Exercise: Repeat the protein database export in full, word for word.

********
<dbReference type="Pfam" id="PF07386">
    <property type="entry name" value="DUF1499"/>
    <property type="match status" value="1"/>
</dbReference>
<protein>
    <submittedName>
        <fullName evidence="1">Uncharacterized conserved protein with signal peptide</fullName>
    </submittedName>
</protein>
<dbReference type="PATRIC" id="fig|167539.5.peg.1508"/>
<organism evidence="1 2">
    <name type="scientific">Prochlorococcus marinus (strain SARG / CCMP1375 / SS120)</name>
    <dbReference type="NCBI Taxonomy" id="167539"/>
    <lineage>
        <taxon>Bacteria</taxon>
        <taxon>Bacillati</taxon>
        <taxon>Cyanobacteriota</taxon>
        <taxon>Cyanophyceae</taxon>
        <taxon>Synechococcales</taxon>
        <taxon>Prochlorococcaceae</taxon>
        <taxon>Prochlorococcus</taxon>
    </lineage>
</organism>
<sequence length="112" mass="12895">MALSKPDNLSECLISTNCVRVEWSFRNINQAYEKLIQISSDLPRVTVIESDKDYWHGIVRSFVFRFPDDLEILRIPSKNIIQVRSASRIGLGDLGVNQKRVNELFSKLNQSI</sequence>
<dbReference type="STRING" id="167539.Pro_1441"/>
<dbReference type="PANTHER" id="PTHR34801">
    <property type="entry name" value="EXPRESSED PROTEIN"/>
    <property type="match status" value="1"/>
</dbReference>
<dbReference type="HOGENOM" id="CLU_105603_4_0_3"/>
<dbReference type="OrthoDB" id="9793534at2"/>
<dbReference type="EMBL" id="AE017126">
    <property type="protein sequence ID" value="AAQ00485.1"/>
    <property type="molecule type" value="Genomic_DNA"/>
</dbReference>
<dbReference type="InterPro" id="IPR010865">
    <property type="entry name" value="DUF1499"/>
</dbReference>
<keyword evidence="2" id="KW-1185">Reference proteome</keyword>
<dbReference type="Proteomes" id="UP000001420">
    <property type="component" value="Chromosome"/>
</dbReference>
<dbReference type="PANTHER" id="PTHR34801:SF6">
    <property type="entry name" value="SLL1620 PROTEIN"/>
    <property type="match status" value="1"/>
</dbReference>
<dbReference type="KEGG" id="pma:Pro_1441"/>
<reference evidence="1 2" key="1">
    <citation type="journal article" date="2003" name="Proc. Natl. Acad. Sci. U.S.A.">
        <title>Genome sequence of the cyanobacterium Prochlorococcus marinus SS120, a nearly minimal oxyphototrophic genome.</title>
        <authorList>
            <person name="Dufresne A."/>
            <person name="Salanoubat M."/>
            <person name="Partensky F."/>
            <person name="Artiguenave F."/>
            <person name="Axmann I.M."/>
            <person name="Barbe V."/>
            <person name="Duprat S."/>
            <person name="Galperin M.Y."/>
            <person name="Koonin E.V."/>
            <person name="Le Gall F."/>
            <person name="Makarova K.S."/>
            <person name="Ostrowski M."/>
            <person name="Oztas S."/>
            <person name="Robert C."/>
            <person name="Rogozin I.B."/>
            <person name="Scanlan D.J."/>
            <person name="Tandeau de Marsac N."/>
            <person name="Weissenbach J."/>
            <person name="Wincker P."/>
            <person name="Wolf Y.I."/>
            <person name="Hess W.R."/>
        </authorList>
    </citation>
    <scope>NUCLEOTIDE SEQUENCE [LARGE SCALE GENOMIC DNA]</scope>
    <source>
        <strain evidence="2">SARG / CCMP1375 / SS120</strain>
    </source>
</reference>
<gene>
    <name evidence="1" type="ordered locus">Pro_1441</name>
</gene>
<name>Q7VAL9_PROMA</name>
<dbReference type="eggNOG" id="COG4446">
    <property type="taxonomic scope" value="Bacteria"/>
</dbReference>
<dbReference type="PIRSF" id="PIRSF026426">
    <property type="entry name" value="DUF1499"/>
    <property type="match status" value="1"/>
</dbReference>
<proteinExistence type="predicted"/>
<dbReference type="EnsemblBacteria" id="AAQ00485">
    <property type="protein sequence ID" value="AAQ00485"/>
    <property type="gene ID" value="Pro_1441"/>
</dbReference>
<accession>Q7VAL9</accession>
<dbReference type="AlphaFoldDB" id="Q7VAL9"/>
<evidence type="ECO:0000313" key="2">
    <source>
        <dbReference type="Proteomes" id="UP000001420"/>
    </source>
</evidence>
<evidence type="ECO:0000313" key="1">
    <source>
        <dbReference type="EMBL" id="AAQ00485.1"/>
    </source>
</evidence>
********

<dbReference type="Pfam" id="PF07386">
    <property type="entry name" value="DUF1499"/>
    <property type="match status" value="1"/>
</dbReference>
<protein>
    <submittedName>
        <fullName evidence="1">Uncharacterized conserved protein with signal peptide</fullName>
    </submittedName>
</protein>
<dbReference type="PATRIC" id="fig|167539.5.peg.1508"/>
<organism evidence="1 2">
    <name type="scientific">Prochlorococcus marinus (strain SARG / CCMP1375 / SS120)</name>
    <dbReference type="NCBI Taxonomy" id="167539"/>
    <lineage>
        <taxon>Bacteria</taxon>
        <taxon>Bacillati</taxon>
        <taxon>Cyanobacteriota</taxon>
        <taxon>Cyanophyceae</taxon>
        <taxon>Synechococcales</taxon>
        <taxon>Prochlorococcaceae</taxon>
        <taxon>Prochlorococcus</taxon>
    </lineage>
</organism>
<sequence length="112" mass="12895">MALSKPDNLSECLISTNCVRVEWSFRNINQAYEKLIQISSDLPRVTVIESDKDYWHGIVRSFVFRFPDDLEILRIPSKNIIQVRSASRIGLGDLGVNQKRVNELFSKLNQSI</sequence>
<dbReference type="STRING" id="167539.Pro_1441"/>
<dbReference type="PANTHER" id="PTHR34801">
    <property type="entry name" value="EXPRESSED PROTEIN"/>
    <property type="match status" value="1"/>
</dbReference>
<dbReference type="HOGENOM" id="CLU_105603_4_0_3"/>
<dbReference type="OrthoDB" id="9793534at2"/>
<dbReference type="EMBL" id="AE017126">
    <property type="protein sequence ID" value="AAQ00485.1"/>
    <property type="molecule type" value="Genomic_DNA"/>
</dbReference>
<dbReference type="InterPro" id="IPR010865">
    <property type="entry name" value="DUF1499"/>
</dbReference>
<keyword evidence="2" id="KW-1185">Reference proteome</keyword>
<dbReference type="Proteomes" id="UP000001420">
    <property type="component" value="Chromosome"/>
</dbReference>
<dbReference type="PANTHER" id="PTHR34801:SF6">
    <property type="entry name" value="SLL1620 PROTEIN"/>
    <property type="match status" value="1"/>
</dbReference>
<dbReference type="KEGG" id="pma:Pro_1441"/>
<reference evidence="1 2" key="1">
    <citation type="journal article" date="2003" name="Proc. Natl. Acad. Sci. U.S.A.">
        <title>Genome sequence of the cyanobacterium Prochlorococcus marinus SS120, a nearly minimal oxyphototrophic genome.</title>
        <authorList>
            <person name="Dufresne A."/>
            <person name="Salanoubat M."/>
            <person name="Partensky F."/>
            <person name="Artiguenave F."/>
            <person name="Axmann I.M."/>
            <person name="Barbe V."/>
            <person name="Duprat S."/>
            <person name="Galperin M.Y."/>
            <person name="Koonin E.V."/>
            <person name="Le Gall F."/>
            <person name="Makarova K.S."/>
            <person name="Ostrowski M."/>
            <person name="Oztas S."/>
            <person name="Robert C."/>
            <person name="Rogozin I.B."/>
            <person name="Scanlan D.J."/>
            <person name="Tandeau de Marsac N."/>
            <person name="Weissenbach J."/>
            <person name="Wincker P."/>
            <person name="Wolf Y.I."/>
            <person name="Hess W.R."/>
        </authorList>
    </citation>
    <scope>NUCLEOTIDE SEQUENCE [LARGE SCALE GENOMIC DNA]</scope>
    <source>
        <strain evidence="2">SARG / CCMP1375 / SS120</strain>
    </source>
</reference>
<gene>
    <name evidence="1" type="ordered locus">Pro_1441</name>
</gene>
<name>Q7VAL9_PROMA</name>
<dbReference type="eggNOG" id="COG4446">
    <property type="taxonomic scope" value="Bacteria"/>
</dbReference>
<dbReference type="PIRSF" id="PIRSF026426">
    <property type="entry name" value="DUF1499"/>
    <property type="match status" value="1"/>
</dbReference>
<proteinExistence type="predicted"/>
<dbReference type="EnsemblBacteria" id="AAQ00485">
    <property type="protein sequence ID" value="AAQ00485"/>
    <property type="gene ID" value="Pro_1441"/>
</dbReference>
<accession>Q7VAL9</accession>
<dbReference type="AlphaFoldDB" id="Q7VAL9"/>
<evidence type="ECO:0000313" key="2">
    <source>
        <dbReference type="Proteomes" id="UP000001420"/>
    </source>
</evidence>
<evidence type="ECO:0000313" key="1">
    <source>
        <dbReference type="EMBL" id="AAQ00485.1"/>
    </source>
</evidence>